Congressional candidate Mike Parry is sticking by his claim that he witnessed the governor of Minnesota popping handfuls of pills during a breakfast meeting.
Mike Parry, one of two Republicans vying in the First District congressional primary, was caught on video Monday evening claiming that he'd seen Gov. Mark Dayton swallow "15 or 16 pills," and said it would be "scary" if the governor oversaw a DFL-majority legislature after November.
Parry offered no evidence to support his claim.
The governor pushed back hard Tuesday, calling Parry's remarks "a lie" and the "worst form of gutter politics" by a politician who's about to lose an election.
The two converged at Farmfest Tuesday, where Parry, a state senator from Waseca, was participating in a morning candidate forum and Dayton was the afternoon's keynote speaker.
Despite calls for an apology, Parry stuck by his remarks.
Maybe it wasn't 15 or 16 pills, he conceded, but "it was more than just a few" and "they weren't M&M peanuts, which he seems like." He could not recall the date of the alleged incident. He said the pills were sitting on the table while the two of them were having breakfast.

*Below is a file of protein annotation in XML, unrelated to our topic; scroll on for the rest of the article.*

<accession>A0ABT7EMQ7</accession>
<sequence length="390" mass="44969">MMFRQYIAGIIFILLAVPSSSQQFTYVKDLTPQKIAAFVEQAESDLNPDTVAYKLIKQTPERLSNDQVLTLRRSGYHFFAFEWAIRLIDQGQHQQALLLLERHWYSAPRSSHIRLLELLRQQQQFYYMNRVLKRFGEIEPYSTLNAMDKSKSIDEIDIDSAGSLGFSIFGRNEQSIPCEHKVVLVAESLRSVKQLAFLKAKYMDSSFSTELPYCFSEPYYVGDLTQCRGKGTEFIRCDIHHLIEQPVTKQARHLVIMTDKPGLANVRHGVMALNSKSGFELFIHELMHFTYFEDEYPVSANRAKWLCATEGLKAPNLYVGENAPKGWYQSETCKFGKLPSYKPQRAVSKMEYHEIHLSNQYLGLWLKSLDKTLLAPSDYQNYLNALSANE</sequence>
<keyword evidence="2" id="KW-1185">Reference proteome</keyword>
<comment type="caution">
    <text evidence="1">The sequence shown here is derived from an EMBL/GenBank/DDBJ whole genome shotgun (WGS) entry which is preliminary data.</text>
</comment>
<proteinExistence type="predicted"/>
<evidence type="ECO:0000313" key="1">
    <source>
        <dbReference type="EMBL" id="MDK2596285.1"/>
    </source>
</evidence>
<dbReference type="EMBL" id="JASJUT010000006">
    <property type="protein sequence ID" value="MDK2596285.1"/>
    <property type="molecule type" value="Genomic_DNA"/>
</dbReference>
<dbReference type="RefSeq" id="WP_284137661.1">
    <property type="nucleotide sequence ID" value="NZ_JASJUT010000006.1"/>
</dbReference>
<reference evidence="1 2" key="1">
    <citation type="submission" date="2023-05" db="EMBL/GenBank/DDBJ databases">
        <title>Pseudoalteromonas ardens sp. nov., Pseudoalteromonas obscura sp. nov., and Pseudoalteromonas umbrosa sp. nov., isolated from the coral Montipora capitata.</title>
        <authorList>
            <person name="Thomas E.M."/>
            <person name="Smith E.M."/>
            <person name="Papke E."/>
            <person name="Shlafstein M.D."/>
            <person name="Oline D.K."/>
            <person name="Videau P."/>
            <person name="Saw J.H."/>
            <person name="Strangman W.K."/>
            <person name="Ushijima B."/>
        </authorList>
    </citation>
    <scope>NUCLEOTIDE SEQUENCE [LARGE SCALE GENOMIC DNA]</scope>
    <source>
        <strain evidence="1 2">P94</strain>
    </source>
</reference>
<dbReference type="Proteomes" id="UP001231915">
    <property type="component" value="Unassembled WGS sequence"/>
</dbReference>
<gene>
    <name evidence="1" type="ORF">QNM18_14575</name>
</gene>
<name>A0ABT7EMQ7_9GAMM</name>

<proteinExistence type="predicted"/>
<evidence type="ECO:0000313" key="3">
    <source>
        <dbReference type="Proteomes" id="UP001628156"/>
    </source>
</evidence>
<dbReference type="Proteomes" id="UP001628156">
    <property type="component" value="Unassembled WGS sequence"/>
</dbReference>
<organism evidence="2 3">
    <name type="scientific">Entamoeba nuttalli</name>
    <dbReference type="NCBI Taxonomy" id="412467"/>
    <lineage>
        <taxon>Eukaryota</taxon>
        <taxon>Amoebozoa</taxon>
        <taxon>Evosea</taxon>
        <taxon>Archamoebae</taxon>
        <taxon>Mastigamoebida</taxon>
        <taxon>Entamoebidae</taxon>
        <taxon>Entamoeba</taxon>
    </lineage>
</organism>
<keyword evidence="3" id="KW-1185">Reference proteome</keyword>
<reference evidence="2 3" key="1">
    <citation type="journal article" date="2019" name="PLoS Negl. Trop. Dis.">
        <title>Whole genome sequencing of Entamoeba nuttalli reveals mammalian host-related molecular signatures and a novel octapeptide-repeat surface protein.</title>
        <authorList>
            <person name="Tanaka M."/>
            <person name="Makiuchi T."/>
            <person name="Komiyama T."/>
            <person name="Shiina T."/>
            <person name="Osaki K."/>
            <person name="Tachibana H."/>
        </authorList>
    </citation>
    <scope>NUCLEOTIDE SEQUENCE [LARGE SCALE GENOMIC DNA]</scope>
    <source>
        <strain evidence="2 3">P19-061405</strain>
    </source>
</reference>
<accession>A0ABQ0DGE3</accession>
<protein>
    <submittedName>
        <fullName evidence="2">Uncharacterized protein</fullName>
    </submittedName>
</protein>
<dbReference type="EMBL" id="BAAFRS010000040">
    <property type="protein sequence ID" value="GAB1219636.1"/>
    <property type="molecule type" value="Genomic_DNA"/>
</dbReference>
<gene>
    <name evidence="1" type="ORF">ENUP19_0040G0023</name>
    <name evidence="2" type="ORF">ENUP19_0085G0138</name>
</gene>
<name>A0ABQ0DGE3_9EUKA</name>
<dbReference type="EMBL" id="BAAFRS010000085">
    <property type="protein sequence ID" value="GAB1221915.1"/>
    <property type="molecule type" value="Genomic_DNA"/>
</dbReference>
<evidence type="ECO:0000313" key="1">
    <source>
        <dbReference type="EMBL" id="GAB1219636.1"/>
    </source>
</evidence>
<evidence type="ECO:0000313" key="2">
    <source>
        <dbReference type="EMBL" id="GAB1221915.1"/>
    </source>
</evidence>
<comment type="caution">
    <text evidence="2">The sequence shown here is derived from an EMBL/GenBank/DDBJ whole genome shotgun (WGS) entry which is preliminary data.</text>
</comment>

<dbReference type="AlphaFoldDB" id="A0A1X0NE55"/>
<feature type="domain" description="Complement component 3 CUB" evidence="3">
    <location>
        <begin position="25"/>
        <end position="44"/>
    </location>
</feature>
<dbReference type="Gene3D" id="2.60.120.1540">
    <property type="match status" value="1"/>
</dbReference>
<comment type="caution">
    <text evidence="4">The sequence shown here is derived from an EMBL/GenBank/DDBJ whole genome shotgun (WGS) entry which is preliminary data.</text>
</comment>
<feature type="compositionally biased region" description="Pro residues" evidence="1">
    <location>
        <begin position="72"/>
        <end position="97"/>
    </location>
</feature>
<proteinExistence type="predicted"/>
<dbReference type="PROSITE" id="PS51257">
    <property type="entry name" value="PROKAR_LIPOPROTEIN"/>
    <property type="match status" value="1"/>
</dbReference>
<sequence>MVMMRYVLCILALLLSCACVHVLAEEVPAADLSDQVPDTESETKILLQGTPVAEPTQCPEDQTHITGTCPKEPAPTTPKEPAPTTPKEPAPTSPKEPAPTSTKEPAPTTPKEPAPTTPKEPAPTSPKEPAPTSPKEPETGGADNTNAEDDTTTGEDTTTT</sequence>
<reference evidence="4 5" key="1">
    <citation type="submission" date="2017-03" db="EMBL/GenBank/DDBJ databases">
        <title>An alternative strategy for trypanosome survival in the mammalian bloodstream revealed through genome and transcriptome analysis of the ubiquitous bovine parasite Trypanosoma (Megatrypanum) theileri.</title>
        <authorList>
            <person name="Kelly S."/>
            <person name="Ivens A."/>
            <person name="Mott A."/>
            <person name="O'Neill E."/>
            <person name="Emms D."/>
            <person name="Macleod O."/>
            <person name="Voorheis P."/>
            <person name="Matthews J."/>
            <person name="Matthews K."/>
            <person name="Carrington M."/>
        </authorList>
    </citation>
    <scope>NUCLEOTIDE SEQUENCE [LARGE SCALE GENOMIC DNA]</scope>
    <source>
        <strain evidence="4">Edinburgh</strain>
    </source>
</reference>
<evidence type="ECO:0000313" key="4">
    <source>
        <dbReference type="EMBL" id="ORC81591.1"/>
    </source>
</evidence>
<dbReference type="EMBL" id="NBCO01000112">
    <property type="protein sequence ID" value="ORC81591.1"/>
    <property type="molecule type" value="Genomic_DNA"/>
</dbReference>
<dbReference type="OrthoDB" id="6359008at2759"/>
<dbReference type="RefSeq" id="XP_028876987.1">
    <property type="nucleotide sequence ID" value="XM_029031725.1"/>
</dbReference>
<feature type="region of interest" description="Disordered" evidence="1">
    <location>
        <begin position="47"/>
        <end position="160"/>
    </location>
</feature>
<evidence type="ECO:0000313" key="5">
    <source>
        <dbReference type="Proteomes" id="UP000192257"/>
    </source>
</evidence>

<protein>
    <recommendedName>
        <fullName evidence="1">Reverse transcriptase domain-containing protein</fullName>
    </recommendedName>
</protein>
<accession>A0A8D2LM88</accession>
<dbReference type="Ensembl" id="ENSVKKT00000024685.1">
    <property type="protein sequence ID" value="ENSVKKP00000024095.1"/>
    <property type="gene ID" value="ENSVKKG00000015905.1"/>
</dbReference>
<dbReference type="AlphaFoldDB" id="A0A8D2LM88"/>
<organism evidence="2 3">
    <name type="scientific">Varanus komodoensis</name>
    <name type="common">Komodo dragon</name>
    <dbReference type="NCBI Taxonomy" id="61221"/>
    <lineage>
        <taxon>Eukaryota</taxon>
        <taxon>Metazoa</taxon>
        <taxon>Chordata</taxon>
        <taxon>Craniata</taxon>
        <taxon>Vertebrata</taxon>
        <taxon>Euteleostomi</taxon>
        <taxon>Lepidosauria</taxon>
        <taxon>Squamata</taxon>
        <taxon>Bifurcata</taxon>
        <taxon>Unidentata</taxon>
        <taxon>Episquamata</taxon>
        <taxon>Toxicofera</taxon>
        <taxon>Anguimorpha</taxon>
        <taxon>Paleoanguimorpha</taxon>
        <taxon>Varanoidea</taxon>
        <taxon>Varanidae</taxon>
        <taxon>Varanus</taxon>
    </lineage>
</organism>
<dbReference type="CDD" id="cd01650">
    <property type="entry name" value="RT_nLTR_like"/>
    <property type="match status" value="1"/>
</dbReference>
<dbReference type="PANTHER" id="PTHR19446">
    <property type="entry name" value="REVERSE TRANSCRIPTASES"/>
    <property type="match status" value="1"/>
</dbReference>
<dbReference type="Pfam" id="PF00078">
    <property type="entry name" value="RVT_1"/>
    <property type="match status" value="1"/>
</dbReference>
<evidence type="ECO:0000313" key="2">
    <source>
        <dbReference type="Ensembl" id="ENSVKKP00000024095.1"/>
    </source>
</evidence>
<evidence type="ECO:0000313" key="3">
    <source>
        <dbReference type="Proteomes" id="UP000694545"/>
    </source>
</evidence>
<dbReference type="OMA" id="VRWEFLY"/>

"I was there. I saw it," Parry told reporters after the candidate forum. "I saw it. I said it. I was there."
He stopped short of saying outright that he thought the governor of Minnesota was a drug addict.
"I have all the sympathy in the world for people that have issues like that," he said. "What I was speaking about was that it would be very scary, very scary if our governor ended up with a House and a Senate that was controlled by one party. I truly believe that this state, in my mind, would turn into one of the most socialistic states in the nation."
Dayton, who says he takes medication for depression, said he doesn't expect an apology for the pill remark, but he'd like one for another claim Parry made at the Monday fundraiser -- that he'd cut services to veterans. Parry also declined to make that apology.
Asked whether he thought the governor is fit to lead, Parry -- who once suggested the governor should resign over last year's government shutdown -- said: "I never said he was, I never said he wasn't."